IR-2008-46, March 19, 2008
WASHINGTON — Unclaimed refunds totaling approximately $1.2 billion are awaiting about 1.3 million people who failed to file a federal income tax return for 2004, the Internal Revenue Service announced today. However, to collect the money, a return for 2004 must be filed with an IRS office no later than Tuesday, April 15, 2008.
Those due a refund who did not file a 2004 tax return could collect even more money by also filing a 2007 tax return to claim the economic stimulus payment. To receive a payment, taxpayers must have a valid Social Security number, $3,000 of qualifying income and file a 2007 federal tax return. Millions of retirees, disabled veterans and low-wage workers who usually are exempt from filing a tax return must do so this year in order to receive the stimulus payment. Eligible people will receive up to $600 ($1,200 for married couples), and parents will receive an additional $300 for each eligible child younger than 17.
The IRS estimates that half of those who could claim refunds for tax year 2004 would receive more than $552. In some cases, individuals had taxes withheld from their wages, or made payments against their taxes out of self-employed earnings, but had too little income to require filing a tax return. Some taxpayers may also be eligible for the refundable Earned Income Tax Credit.
In cases where a return was not filed, the law provides most taxpayers with a three-year window of opportunity for claiming a refund. If no return is filed to claim the refund within three years, the money becomes property of the U.S. Treasury. For 2004 returns, the window closes on April 15, 2008. The law requires that the return be properly addressed, postmarked and mailed by that date. There is no penalty assessed by the IRS for filing a late return qualifying for a refund.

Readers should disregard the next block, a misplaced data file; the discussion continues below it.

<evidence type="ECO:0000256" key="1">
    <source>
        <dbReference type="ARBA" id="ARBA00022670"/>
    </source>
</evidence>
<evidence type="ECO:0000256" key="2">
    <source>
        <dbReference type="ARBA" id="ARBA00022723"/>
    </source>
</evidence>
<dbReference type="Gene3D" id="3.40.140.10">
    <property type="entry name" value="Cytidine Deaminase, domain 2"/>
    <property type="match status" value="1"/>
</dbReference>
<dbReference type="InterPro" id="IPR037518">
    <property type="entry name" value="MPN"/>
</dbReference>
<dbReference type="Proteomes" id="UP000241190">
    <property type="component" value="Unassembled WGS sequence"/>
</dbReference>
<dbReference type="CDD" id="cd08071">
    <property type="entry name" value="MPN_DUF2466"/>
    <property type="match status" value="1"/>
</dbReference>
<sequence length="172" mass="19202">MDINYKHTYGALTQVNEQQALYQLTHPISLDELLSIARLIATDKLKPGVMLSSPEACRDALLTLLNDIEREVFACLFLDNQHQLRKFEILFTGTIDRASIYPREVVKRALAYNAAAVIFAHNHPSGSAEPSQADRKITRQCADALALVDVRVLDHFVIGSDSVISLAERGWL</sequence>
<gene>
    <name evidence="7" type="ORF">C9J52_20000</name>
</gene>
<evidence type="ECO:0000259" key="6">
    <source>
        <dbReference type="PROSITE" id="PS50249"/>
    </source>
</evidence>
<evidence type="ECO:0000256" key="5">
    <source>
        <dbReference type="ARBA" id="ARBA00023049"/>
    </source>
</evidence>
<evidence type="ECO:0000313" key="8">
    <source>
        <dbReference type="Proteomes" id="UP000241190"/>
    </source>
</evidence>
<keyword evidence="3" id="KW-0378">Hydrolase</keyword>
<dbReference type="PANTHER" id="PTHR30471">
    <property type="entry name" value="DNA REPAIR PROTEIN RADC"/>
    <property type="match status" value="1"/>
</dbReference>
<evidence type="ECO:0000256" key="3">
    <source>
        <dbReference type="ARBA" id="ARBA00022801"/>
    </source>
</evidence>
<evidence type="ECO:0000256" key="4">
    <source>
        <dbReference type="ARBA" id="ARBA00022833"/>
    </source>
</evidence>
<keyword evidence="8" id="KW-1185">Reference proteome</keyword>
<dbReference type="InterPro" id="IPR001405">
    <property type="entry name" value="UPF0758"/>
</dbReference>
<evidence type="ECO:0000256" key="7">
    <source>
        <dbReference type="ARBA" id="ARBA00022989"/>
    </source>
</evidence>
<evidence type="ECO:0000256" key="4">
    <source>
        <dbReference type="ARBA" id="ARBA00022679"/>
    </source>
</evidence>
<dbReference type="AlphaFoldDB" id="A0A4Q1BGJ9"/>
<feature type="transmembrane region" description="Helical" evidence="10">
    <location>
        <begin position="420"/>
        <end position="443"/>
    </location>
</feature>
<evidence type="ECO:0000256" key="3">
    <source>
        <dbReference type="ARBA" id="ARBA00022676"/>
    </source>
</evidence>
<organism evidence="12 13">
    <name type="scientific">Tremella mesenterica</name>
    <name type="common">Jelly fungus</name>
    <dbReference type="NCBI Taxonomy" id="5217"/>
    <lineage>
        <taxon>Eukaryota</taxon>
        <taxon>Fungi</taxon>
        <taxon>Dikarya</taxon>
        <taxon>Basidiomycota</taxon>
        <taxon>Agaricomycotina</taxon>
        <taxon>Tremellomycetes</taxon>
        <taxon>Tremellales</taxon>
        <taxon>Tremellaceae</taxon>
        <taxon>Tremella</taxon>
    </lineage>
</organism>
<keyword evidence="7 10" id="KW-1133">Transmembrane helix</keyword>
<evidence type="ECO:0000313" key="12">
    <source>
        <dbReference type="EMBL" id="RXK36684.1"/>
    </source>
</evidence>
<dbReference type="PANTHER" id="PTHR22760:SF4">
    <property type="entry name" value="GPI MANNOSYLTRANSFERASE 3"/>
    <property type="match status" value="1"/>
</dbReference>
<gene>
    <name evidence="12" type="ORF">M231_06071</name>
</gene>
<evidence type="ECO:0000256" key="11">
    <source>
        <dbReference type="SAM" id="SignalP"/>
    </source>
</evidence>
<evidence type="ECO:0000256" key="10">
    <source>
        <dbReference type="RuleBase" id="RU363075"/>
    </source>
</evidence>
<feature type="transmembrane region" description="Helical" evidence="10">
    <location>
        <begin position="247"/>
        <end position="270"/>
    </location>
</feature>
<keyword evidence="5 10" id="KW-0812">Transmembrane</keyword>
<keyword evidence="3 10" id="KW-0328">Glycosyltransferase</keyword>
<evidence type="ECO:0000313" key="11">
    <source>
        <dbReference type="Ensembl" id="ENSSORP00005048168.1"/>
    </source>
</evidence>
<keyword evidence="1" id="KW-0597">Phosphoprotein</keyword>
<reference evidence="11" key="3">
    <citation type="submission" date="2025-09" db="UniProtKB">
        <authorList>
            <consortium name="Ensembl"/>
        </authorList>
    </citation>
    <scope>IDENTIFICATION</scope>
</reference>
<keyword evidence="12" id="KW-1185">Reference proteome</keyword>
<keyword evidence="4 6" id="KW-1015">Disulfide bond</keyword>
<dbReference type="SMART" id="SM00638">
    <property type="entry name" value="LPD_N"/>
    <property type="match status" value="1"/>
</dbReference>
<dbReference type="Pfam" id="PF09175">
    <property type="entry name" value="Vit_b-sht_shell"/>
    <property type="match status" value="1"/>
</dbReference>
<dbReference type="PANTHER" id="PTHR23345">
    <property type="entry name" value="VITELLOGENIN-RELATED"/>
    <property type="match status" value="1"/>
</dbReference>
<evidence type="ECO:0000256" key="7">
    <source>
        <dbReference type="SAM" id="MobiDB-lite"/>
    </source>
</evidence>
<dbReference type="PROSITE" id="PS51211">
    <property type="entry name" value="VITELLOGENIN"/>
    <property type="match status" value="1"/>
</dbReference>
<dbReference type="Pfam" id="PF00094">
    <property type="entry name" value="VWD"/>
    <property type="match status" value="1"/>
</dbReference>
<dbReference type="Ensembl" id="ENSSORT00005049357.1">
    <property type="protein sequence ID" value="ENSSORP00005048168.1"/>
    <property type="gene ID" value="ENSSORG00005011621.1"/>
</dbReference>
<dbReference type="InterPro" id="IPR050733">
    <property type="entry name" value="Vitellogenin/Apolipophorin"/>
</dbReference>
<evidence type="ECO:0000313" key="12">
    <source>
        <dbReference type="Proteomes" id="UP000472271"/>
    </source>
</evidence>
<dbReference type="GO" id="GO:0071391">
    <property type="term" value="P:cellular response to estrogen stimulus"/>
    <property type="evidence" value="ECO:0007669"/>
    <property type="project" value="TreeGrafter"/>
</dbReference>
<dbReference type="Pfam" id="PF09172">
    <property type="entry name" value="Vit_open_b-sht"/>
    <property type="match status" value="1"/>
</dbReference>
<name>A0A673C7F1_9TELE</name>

“Time is getting short for claiming the tax refund you may be entitled to,” said acting IRS Commissioner Linda E. Stiff. “But you can’t get it unless you file the tax return. Don't take a chance on losing your tax refund. And this year, remember that you need to file a 2007 tax return in order to receive an economic stimulus payment.”
The IRS reminds taxpayers seeking a 2004 refund that their checks will be held if they have not filed tax returns for 2005 or 2006. In addition, the refund will be applied to any amounts still owed to the IRS and may be used to satisfy unpaid child support or past due federal debts such as student loans.
By failing to file a return, individuals stand to lose more than refunds of taxes withheld or paid during 2004. Many low-income workers may not have claimed the Earned Income Tax Credit (EITC). Although eligible taxpayers may get a refund when their EITC is more than what they owe in tax, those who file returns more than three years late would be able only to apply it toward the taxes they owe (if any). They would not be able to receive a refund if the credit exceeded their tax.
Generally, unmarried individuals qualified for the EITC if in 2004 they earned less than $34,458 and had more than one qualifying child living with them, earned less than $30,338 with one qualifying child, or earned less than $11,490 and had no qualifying child. Limits are slightly higher for married individuals filing jointly.
Current and prior year tax forms and instructions are available on the Forms and Publications page of the IRS Web site at IRS.gov or by calling 1-800-TAX-FORM (1-800-829-3676). Information about the Earned Income Tax Credit and how to claim it is also available on the IRS Web site, IRS.gov. Taxpayers who need help also can call the toll-free IRS help line at 1-800-829-1040.
A state-by-state breakdown of estimates for individuals who failed to file a 2004 return with a refund due is attached.